This procedure is safe and successful for many patients. As with any interventional treatment, though, there are risks. These are mainly related to inaccurate needle and catheter placement. If this occurs, it could puncture the membrane surrounding the spine, causing the disruption of sensory or motor functions.

Additional complications include temporary headache and discomfort in the injection area following the procedure. This discomfort may result from damage to skin, muscles, or minor nerves sustained during the procedure. The drugs used in lysis of adhesion procedures may also produce adverse effects in some patients. These include the side effects of steroids, which may range from abnormal emotional or behavioral responses, weight gain, immune system suppression, and gastrointestinal disorders. The use of local anesthetics may lead to chest discomfort, headaches, and sensory disturbances.

However, this procedure has been shown to be more effective than other similar techniques (e.g. stand-alone steroid injections) to treat the pain of failed back surgery syndrome, particularly in cases when conventional treatments haven’t worked. The use of imaging techniques such as MRI also reduces the risk of complications by ensuring adequate visualization of the injection site and nerves in the region. Always talk to your doctor about all of your questions, concerns, and risk factors you may have.

Conclusion

The lysis of adhesions procedure breaks up scar tissue that has built up around your spinal cord or spinal nerve(s).

Scar tissue may result in mechanical or chemical damage to these structures that leads to chronic pain or other neurological disorders. During a procedure, your doctor injects compounds into the area to break up (or lyse) the scar tissue. Medications such as local anesthetics and steroids may also be administered during the procedure. This may effectively treat pain and tissue damage in the relevant areas.

Lysis of adhesions can help address pain originating from the lower part of the spine, but may also help with chronic neck pain. This technique is effective and safe in the majority of cases, and offers short- to medium-term relief from pain.

To learn more about this procedure, talk to a pain specialist. You can find a pain doctor in your area by clicking the button below or looking for one in your area by using the tips here: https://paindoctor.com/pain-management-doctors/.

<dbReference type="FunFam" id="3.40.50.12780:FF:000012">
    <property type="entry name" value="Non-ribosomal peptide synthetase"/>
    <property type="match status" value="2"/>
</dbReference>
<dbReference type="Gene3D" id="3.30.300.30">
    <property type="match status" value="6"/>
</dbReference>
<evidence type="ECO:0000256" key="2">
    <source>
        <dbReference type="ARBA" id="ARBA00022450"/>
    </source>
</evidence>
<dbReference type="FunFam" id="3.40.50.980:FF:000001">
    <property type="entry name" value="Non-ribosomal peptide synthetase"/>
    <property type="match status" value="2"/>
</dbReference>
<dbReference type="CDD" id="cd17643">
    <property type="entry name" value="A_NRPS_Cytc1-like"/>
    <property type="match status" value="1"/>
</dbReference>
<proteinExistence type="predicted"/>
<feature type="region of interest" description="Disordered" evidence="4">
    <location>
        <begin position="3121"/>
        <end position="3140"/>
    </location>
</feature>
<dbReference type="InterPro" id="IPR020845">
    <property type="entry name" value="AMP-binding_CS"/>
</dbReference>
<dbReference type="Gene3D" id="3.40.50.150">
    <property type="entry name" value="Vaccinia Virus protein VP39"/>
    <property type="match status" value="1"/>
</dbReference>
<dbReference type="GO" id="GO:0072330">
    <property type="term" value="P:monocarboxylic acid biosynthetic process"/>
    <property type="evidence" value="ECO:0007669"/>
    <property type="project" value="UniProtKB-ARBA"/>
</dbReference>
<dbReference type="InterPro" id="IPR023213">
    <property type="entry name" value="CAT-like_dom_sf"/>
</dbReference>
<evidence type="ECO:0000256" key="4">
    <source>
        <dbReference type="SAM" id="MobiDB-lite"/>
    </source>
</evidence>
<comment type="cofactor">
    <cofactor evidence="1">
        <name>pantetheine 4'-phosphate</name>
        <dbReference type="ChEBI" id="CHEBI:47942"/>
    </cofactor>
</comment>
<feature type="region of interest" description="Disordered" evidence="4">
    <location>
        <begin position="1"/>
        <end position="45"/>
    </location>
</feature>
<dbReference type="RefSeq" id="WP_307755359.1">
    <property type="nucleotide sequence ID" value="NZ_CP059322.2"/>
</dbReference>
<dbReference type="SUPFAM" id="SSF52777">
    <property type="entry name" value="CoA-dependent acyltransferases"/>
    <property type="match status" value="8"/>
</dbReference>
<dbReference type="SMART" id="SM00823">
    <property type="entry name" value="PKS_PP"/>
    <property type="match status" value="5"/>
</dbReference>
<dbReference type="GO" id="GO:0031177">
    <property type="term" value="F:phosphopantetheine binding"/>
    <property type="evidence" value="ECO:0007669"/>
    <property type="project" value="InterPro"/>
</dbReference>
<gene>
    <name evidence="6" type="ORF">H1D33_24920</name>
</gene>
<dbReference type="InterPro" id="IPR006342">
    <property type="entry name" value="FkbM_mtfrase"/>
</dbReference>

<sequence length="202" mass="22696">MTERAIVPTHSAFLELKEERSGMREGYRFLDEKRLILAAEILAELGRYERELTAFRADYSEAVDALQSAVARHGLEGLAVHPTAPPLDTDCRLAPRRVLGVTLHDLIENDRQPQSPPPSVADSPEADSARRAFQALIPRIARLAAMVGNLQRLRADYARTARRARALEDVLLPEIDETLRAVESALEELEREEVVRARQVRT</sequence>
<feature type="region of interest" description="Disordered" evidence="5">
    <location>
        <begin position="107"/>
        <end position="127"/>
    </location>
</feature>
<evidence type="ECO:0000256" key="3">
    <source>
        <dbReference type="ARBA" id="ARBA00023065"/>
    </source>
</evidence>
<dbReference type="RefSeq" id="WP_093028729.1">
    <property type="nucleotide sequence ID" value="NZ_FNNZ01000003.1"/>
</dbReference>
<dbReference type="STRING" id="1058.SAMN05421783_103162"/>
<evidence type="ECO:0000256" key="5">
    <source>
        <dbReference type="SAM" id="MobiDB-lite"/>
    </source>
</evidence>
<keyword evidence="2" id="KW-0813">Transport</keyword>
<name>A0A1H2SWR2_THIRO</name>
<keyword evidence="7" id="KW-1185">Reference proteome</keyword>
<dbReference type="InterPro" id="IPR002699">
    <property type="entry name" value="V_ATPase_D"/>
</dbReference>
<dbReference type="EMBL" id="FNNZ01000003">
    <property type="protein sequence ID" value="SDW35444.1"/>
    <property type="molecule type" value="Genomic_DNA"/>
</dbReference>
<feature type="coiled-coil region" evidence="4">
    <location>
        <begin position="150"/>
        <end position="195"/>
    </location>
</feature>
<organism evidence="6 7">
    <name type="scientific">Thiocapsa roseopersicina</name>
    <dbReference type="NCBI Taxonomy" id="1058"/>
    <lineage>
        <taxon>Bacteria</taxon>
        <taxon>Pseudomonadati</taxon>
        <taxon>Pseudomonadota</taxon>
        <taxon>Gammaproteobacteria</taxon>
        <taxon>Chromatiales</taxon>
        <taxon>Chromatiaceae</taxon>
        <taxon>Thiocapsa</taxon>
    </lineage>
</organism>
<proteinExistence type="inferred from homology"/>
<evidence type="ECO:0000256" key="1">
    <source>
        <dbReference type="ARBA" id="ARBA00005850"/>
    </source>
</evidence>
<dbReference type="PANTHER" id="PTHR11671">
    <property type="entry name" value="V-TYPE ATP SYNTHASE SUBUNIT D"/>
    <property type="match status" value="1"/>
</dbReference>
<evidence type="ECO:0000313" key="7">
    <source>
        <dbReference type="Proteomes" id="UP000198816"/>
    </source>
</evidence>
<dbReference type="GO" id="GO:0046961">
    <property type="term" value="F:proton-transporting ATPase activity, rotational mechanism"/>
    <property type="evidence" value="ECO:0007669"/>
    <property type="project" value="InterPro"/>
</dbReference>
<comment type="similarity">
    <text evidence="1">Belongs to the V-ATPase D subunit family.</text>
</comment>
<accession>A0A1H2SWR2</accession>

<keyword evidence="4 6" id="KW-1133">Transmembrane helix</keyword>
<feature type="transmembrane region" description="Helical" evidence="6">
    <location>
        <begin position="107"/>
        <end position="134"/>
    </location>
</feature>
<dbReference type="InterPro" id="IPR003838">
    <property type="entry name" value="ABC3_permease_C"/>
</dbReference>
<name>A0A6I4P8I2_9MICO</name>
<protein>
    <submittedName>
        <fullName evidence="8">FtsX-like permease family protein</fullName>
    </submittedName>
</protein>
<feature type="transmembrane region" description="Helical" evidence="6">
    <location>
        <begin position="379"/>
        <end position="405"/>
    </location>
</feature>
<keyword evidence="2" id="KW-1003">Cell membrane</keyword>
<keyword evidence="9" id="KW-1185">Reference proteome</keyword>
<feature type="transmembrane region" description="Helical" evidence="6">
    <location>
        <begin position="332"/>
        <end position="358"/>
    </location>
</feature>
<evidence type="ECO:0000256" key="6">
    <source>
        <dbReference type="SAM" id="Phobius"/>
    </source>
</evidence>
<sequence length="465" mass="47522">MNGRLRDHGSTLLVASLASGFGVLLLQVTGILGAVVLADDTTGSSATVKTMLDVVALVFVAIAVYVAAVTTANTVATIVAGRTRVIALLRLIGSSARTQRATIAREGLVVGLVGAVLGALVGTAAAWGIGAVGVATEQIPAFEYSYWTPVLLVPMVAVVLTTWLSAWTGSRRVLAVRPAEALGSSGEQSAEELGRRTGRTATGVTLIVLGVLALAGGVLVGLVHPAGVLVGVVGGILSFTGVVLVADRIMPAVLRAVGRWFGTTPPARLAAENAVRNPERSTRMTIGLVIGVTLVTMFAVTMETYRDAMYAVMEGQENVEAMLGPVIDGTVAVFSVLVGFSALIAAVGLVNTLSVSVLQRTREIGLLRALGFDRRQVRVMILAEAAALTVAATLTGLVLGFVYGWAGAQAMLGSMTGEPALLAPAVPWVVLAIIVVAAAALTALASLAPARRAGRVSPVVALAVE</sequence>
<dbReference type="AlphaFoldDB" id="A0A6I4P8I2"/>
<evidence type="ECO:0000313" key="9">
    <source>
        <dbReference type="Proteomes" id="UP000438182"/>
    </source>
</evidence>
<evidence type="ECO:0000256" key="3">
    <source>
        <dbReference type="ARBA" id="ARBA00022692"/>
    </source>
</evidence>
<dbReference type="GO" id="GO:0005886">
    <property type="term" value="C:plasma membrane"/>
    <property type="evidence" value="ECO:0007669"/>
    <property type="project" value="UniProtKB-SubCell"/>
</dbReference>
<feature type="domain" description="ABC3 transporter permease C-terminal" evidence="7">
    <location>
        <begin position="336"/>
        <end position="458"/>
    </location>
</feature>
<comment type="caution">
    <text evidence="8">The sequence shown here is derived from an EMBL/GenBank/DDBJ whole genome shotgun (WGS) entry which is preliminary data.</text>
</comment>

Find Your Pain Doctor

 

References

  1. Manchikanti L, Helm S, Pampati V, Racz GB. Cost Utility Analysis of Percutaneous Adhesiolysis in Managing Pain of Post-lumbar Surgery Syndrome and Lumbar Central Spinal Stenosis. Pain Pract. 2014.
  2. Manchikanti L, Singh V, Cash KA, Pampati V. Assessment of effectiveness of percutaneous adhesiolysis and caudal epidural injections in managing post lumbar surgery syndrome: 2-year follow-up of a randomized, controlled trial. J Pain Res. 2012;5:597-608.
  3. Pereira P, Severo M, Monteiro P, et al. Results of Lumbar Endoscopic Adhesiolysis Using a Radiofrequency Catheter in Patients with Postoperative Fibrosis and Persistent or Recurrent Symptoms After Discectomy. Pain Pract. 2014.
  4. Racz GB, Heavner JE, Trescot A. Percutaneous lysis of epidural adhesions–evidence for safety and efficacy. Pain Pract. 2008;8(4):277-286.
  5. Manchikanti L, Helm S, Pampati V, Racz GB. Percutaneous adhesiolysis procedures in the medicare population: analysis of utilization and growth patterns from 2000 to 2011. Pain Physician. 2014;17(2):E129-139.
  6. Kallewaard JW, Vanelderen P, Richardson J, Van Zundert J, Heavner J, Groen GJ. Epiduroscopy for patients with lumbosacral radicular pain. Pain Pract. 2014;14(4):365-377.
  7. Jamison DE, Hsu E, Cohen SP. Epidural adhesiolysis: an evidence-based review. J Neurosurg Sci. 2014;58(2):65-76.
  8. Lee JH, Lee S-H. Clinical effectiveness of percutaneous adhesiolysis versus transforaminal epidural steroid injection in patients with postlumbar surgery syndrome. Reg Anesth Pain Med. 2014;39(3):214-218.
  9. Park CH, Lee SH, Lee SC. Preliminary results of the clinical effectiveness of percutaneous adhesiolysis using a Racz catheter in the management of chronic pain due to cervical central stenosis. Pain Physician. 2013;16(4):353-358.

Pin It on Pinterest

Schedule Your Appointment